Side Effects of Chlorine
"We are quite convinced, based on this study, that there is an association between cancer and
By Medical College Of Wisconsin research team
The addition of chlorine to our drinking water began in the late 1800s and became the standard in water treatment by 1904. For the most part, it remains the standard today. We do not use chlorine because it is the safest or even the most effective means of disinfection, we use it because it is the cheapest. In spite of all our technological advances, we essentially still pour bleach in our water before we drink it. The long-term effects of chlorinated drinking water are just now being recognized.
According to the U.S. Council Of Environmental Quality, "Cancer risk among people drinking chlorinated water is 93% higher than among those whose water does not contain chlorine."
Dr. Joseph Price wrote a highly controversial book in the late sixties titled Coronaries/ Cholesterol/ Chlorine and concluded, "Nothing can negate the incontrovertible fact, the basic cause of atherosclerosis and resulting entities such as heart attacks and stroke, is chlorine.” Dr. Price later headed up a study using chickens as test subjects, in which two groups of several hundred birds were observed throughout their span to maturity. One group was given water with chlorine and the other water without chlorine. The group raised with chlorine, when autopsied, showed some level of heart or circulatory disease in every specimen; the group without had no incidence of disease. The group with chlorine, under winter conditions, showed outward signs of poor circulation: shivering drooped feathers and a reduced level of activity. The group without chlorine grew faster and larger and displayed vigorous health. This study was well received in the poultry industry and is still used as a reference today. As a result, most large poultry producers now use dechlorinated water. "It would be a common sense conclusion that if regular chlorinated tap water is not good enough for the chickens, then it probably is not good enough for us humans!"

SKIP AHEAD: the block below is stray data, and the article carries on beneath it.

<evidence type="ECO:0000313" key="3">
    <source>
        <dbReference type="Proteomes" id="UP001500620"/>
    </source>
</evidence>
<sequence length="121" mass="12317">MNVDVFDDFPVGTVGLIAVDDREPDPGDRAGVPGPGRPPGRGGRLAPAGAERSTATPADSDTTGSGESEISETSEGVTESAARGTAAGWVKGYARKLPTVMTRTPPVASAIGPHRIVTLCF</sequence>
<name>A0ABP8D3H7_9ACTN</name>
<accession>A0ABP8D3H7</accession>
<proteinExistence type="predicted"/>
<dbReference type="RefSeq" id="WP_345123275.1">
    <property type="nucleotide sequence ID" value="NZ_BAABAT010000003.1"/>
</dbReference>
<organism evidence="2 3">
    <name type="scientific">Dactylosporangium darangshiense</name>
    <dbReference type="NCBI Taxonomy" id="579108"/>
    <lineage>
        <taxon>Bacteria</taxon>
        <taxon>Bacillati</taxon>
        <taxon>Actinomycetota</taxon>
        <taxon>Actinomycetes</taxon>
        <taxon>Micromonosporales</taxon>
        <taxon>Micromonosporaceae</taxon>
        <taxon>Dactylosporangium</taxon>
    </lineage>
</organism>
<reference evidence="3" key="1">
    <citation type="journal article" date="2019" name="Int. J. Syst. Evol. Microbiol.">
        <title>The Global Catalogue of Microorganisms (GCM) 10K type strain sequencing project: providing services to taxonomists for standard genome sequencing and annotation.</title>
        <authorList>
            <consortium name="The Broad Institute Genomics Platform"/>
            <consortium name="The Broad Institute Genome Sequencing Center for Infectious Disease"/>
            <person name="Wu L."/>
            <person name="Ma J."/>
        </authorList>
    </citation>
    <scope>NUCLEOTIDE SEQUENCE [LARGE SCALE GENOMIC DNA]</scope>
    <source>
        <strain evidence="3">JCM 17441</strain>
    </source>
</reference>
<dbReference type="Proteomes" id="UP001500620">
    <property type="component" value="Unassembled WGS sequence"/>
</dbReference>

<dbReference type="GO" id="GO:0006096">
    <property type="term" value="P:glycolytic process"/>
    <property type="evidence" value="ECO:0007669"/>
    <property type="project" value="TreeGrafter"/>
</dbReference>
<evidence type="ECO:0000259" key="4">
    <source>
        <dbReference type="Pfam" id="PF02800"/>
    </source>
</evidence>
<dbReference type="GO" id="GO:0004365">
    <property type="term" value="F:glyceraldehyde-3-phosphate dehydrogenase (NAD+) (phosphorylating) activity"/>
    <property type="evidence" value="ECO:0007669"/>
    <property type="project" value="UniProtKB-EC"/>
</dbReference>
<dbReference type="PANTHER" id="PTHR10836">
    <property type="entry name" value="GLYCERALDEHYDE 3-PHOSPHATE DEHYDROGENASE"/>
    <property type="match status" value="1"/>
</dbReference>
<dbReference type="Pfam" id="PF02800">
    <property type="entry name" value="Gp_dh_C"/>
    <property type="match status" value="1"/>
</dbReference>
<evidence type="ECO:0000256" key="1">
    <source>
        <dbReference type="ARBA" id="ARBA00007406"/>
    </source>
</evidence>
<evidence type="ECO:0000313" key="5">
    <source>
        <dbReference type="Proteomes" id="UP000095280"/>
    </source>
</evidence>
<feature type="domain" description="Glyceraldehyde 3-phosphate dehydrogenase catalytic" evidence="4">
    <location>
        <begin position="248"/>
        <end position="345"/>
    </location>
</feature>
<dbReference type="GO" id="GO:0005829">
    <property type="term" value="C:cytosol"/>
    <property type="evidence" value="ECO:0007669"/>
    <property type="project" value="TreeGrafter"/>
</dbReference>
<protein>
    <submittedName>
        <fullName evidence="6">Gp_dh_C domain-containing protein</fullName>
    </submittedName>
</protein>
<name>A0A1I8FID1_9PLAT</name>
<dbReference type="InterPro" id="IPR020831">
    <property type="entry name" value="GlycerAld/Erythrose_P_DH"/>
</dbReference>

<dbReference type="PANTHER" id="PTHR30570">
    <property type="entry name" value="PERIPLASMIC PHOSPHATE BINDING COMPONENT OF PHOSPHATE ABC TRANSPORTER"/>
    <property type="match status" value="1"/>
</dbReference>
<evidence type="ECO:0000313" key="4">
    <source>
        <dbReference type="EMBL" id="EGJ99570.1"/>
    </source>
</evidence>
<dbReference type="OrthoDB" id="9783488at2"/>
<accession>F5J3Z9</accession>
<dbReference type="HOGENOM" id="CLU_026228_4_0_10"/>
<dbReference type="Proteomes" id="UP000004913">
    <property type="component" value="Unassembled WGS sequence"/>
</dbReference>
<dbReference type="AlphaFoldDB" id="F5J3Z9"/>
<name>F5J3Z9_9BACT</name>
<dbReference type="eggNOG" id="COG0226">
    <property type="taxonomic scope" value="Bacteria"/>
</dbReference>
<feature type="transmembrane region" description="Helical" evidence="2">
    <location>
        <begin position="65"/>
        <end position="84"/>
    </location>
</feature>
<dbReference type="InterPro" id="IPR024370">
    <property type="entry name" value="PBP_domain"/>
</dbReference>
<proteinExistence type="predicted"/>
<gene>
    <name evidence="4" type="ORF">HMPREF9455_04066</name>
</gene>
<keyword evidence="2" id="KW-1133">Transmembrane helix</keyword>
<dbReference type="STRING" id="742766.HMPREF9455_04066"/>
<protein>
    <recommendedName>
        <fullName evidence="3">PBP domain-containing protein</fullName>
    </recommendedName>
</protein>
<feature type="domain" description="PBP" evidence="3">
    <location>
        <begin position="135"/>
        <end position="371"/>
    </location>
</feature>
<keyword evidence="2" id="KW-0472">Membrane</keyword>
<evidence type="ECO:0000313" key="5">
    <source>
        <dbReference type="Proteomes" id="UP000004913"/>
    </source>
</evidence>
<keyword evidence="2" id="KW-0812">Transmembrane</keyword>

A good amount of well-founded concern about chlorine currently exists. When chlorine is added to our water, it combines with other natural compounds to form Trihalomethanes (chlorination byproducts), or THMs. These chlorine byproducts trigger the production of free radicals in the body, causing cell damage, and are highly carcinogenic. According to the Environmental Defense Fund, "Although concentrations of these carcinogens (THMs) are low, it is precisely these low levels that cancer scientists believe are responsible for the majority of human cancers in the United States."
Simply stated chlorine is a pesticide, as defined by the U.S. EPA, whose sole purpose is to kill living organisms.
When we consume water containing chlorine, it kills some part of us, destroying cells and tissue inside our body. Dr. Robert Carlson, a highly respected University of Minnesota researcher whose work is sponsored by the Federal Environmental Protection Agency, sums the dilemma by claiming, "the chlorine problem is similar to that of air pollution." He later adds, "Chlorine is the greatest crippler and killer of modern times!"
Breast cancer, which now affects one in every eight women in North America, has recently been linked to the accumulation of chlorine compounds in the breast tissue. A study carried out in Hartford Connecticut, the first of its kind in North America, found, “Women with breast cancer have 50% to 60% higher levels of organochlorines (chlorination byproducts) in their breast tissue than women without breast cancer.